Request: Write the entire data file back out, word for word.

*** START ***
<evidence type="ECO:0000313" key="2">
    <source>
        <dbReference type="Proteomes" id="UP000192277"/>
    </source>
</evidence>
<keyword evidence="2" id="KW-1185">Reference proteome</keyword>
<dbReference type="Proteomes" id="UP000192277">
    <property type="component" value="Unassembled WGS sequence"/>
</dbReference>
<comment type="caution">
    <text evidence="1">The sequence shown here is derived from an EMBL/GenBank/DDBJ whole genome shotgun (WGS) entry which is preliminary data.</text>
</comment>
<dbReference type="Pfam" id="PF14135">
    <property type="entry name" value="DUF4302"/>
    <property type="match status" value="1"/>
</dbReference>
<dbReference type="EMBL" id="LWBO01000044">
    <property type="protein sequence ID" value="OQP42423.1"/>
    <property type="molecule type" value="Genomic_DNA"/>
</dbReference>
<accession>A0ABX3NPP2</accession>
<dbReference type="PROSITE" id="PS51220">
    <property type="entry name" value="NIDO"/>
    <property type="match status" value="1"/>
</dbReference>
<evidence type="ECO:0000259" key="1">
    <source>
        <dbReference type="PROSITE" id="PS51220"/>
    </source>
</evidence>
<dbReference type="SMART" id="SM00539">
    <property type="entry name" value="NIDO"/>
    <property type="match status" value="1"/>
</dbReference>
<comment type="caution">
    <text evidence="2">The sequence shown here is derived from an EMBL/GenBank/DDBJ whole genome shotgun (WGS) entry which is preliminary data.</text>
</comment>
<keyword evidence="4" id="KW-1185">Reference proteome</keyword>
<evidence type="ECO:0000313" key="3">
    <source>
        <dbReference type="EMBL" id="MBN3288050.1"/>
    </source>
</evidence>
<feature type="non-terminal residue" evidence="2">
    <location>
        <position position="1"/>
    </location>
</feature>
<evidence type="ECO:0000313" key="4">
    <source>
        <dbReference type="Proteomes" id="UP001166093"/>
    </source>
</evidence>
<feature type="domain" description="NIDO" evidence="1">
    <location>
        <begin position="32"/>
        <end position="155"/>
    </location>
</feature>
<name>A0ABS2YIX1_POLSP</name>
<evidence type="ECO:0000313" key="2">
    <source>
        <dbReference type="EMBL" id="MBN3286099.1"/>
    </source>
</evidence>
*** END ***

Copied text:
<evidence type="ECO:0000313" key="2">
    <source>
        <dbReference type="Proteomes" id="UP000192277"/>
    </source>
</evidence>
<keyword evidence="2" id="KW-1185">Reference proteome</keyword>
<dbReference type="Proteomes" id="UP000192277">
    <property type="component" value="Unassembled WGS sequence"/>
</dbReference>
<comment type="caution">
    <text evidence="1">The sequence shown here is derived from an EMBL/GenBank/DDBJ whole genome shotgun (WGS) entry which is preliminary data.</text>
</comment>
<dbReference type="Pfam" id="PF14135">
    <property type="entry name" value="DUF4302"/>
    <property type="match status" value="1"/>
</dbReference>
<dbReference type="EMBL" id="LWBO01000044">
    <property type="protein sequence ID" value="OQP42423.1"/>
    <property type="molecule type" value="Genomic_DNA"/>
</dbReference>
<accession>A0ABX3NPP2</accession>
<dbReference type="PROSITE" id="PS51220">
    <property type="entry name" value="NIDO"/>
    <property type="match status" value="1"/>
</dbReference>
<evidence type="ECO:0000259" key="1">
    <source>
        <dbReference type="PROSITE" id="PS51220"/>
    </source>
</evidence>
<dbReference type="SMART" id="SM00539">
    <property type="entry name" value="NIDO"/>
    <property type="match status" value="1"/>
</dbReference>
<comment type="caution">
    <text evidence="2">The sequence shown here is derived from an EMBL/GenBank/DDBJ whole genome shotgun (WGS) entry which is preliminary data.</text>
</comment>
<keyword evidence="4" id="KW-1185">Reference proteome</keyword>
<evidence type="ECO:0000313" key="3">
    <source>
        <dbReference type="EMBL" id="MBN3288050.1"/>
    </source>
</evidence>
<feature type="non-terminal residue" evidence="2">
    <location>
        <position position="1"/>
    </location>
</feature>
<evidence type="ECO:0000313" key="4">
    <source>
        <dbReference type="Proteomes" id="UP001166093"/>
    </source>
</evidence>
<feature type="domain" description="NIDO" evidence="1">
    <location>
        <begin position="32"/>
        <end position="155"/>
    </location>
</feature>
<name>A0ABS2YIX1_POLSP</name>
<evidence type="ECO:0000313" key="2">
    <source>
        <dbReference type="EMBL" id="MBN3286099.1"/>
    </source>
</evidence>